Activists unfurl colored banners while hanging from the St. Johns bridge in Portland on July 29, 2015, to protest the departure of Royal Dutch Shell PLC icebreaker Fennica.
Don Ryan—AP
By Tanya Basu
July 30, 2015

Greenpeace activists swung off Portland, Ore.’s St. Johns Bridge on Wednesday in an attempt to stop a Shell Oil Arctic icebreaker from leaving the city.

Thirteen protestors rappelled off the city’s tallest bridge, with 13 others remaining on the bridge as lookouts, according to the Associated Press.

The activists are equipped with food and water for days and are capable of hoisting themselves up to allow other ships to pass, said Annie Leonard, executive director of Greenpeace USA.

The Royal Dutch Shell PLC icebreaker Fennica arrived in Portland last week for repairs after being damaged earlier this month in the Aleutian Islands when it hit an underwater obstruction, causing its hull to rip apart. Fennica is an important part of Shell’s exploration fleet of ships and spill-response team off the Alaskan northwest coast.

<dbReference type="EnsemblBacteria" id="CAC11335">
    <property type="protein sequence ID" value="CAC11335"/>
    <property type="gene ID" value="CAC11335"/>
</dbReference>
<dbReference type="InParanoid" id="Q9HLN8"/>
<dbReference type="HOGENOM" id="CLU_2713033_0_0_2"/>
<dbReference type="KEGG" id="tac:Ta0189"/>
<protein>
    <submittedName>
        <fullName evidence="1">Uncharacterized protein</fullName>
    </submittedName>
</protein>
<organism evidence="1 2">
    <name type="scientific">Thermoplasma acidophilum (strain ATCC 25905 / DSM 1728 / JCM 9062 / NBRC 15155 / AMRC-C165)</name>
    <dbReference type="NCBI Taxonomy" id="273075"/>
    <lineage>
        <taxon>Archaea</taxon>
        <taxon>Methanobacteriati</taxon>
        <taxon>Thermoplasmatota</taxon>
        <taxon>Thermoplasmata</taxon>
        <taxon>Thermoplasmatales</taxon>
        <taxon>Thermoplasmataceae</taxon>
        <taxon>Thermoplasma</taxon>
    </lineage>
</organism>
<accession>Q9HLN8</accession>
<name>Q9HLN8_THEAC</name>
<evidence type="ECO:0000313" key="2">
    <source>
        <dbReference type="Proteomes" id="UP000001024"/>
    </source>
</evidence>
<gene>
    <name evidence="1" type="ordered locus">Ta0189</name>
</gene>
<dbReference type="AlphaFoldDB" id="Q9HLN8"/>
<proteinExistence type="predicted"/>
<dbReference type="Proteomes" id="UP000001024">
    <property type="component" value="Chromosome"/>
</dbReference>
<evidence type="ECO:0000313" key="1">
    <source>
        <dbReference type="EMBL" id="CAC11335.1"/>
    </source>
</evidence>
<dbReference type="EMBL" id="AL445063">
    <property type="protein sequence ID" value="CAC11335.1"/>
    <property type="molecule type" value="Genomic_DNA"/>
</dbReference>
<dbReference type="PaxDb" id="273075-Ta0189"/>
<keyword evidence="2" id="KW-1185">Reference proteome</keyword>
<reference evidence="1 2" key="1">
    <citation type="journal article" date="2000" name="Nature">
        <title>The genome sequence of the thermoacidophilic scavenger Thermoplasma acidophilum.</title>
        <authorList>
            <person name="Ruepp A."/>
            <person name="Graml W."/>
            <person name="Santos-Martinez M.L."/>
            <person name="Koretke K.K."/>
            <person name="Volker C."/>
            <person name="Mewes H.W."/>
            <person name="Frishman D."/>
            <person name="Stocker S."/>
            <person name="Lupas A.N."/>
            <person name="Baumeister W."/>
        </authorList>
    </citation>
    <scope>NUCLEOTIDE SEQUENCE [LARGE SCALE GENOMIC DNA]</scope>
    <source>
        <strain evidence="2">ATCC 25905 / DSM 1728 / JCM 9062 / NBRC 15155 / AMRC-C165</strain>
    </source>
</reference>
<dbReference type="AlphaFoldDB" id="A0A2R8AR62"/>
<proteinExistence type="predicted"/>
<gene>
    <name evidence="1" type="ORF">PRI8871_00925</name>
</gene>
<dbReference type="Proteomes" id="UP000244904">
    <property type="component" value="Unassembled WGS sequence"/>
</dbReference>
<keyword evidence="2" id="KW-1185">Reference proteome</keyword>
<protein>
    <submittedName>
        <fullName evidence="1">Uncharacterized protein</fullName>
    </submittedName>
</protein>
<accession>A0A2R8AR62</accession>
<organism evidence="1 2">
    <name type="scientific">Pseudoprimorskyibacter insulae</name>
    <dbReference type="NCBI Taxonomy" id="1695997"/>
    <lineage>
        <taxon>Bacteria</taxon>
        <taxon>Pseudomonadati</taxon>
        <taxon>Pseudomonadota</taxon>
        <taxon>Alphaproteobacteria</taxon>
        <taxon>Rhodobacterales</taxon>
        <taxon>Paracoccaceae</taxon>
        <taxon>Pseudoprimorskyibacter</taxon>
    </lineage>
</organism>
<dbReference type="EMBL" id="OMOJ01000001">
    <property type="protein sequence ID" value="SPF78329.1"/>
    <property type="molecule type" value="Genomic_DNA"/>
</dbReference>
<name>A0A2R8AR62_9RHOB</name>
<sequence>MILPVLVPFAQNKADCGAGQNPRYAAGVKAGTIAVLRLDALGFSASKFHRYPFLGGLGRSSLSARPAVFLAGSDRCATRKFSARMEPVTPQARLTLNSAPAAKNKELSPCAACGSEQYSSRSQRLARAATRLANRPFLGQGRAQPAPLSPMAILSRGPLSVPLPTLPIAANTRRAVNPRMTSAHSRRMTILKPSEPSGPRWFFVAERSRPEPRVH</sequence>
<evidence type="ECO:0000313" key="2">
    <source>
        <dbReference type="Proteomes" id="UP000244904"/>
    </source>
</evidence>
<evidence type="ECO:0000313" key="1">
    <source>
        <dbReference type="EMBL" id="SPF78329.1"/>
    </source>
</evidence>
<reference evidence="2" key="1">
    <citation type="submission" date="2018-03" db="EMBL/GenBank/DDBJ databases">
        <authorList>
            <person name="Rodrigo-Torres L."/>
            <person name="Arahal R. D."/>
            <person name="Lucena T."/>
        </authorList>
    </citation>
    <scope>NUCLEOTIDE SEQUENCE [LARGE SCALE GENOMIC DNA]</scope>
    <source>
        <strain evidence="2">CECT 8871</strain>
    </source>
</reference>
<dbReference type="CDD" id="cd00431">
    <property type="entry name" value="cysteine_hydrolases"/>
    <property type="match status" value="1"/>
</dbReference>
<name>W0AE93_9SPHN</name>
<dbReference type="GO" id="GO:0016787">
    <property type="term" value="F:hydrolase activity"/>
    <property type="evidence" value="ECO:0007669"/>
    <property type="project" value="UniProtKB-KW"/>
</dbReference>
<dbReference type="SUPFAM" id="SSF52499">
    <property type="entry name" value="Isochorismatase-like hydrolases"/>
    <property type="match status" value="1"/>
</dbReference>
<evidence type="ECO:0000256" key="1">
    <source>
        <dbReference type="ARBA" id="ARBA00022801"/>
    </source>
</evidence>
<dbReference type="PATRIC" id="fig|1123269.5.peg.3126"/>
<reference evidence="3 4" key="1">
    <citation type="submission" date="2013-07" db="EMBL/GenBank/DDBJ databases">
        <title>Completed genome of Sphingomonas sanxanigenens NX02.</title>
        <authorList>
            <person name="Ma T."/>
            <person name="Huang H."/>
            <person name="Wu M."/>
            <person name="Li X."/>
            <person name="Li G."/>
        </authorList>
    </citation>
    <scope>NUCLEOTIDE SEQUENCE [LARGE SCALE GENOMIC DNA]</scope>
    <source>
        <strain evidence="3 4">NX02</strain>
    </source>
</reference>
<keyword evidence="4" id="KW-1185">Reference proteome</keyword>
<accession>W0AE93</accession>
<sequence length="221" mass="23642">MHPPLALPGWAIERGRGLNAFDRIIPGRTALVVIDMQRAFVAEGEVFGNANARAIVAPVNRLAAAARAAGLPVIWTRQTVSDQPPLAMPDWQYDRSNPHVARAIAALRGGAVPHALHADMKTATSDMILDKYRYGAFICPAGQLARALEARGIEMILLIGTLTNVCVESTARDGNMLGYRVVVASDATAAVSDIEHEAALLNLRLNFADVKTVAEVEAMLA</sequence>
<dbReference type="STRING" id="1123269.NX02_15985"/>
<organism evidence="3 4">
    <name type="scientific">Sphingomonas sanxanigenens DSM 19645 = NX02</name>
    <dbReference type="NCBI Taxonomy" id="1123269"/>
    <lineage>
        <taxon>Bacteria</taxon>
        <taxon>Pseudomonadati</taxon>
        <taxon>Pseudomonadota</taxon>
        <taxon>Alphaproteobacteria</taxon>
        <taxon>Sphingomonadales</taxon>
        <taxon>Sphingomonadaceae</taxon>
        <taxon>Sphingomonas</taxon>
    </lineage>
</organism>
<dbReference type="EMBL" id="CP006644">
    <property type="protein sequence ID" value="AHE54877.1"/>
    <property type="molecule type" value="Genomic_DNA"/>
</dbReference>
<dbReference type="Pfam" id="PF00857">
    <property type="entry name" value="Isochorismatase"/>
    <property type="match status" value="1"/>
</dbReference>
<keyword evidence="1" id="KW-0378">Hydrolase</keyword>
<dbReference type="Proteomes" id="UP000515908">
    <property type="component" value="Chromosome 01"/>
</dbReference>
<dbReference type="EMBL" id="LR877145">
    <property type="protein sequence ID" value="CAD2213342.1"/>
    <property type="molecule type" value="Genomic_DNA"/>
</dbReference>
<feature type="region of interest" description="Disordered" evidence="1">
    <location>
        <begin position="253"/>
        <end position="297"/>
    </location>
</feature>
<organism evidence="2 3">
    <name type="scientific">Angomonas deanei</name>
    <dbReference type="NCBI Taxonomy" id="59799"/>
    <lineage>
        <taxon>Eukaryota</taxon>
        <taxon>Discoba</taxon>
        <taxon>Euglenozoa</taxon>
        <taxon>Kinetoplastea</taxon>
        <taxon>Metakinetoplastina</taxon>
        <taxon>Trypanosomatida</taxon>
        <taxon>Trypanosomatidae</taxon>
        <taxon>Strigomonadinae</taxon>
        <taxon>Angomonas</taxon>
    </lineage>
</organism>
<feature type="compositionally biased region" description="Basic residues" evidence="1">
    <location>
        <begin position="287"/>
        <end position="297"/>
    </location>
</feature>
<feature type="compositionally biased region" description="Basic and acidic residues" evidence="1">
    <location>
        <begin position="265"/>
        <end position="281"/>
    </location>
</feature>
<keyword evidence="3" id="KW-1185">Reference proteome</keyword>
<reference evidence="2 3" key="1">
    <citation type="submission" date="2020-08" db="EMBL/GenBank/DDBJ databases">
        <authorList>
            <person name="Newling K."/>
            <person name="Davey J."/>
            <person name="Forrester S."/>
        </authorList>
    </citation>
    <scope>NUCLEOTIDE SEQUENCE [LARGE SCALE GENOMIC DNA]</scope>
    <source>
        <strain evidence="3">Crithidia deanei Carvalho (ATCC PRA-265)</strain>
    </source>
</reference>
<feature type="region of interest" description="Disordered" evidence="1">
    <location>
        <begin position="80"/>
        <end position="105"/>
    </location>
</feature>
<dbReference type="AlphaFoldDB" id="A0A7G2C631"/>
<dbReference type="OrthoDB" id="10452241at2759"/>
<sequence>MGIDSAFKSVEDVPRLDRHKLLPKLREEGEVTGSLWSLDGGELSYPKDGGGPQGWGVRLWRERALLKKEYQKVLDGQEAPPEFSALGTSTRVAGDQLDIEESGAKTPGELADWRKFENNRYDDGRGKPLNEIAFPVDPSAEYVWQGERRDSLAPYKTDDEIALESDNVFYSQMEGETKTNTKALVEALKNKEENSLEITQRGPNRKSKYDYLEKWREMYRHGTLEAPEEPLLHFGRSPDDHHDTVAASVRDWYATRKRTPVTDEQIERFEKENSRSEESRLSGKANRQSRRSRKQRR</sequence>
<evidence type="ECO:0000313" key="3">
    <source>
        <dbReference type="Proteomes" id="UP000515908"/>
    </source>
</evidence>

The activists are worried that the area Fennica is going to go to will block cleanup efforts should a spill occur. They had hoped the Obama administration would have rejected permit requests from Shell to drill in the Chukchi Sea. Instead, the administration gave Shell the go-ahead to begin limited exploration of oil drilling sites.

The bridge danglers hope the delay will kill the amount of time Shell will have to explore the Alaskan coast, as the summer season is winding down. They’re also hoping the government might reconsider its approval of the plan.

“These climbers hanging on the bridge really are at this point the last thing standing between Shell’s plan to drill in the Arctic and the Arctic,” Leonard said.

The U.S. Geological Survey estimates that combined Arctic offshore reserves in the Chukchi and Beaufort seas amount to about 26 billion barrels of oil.

Write to Tanya Basu at tanya.basu@time.com.

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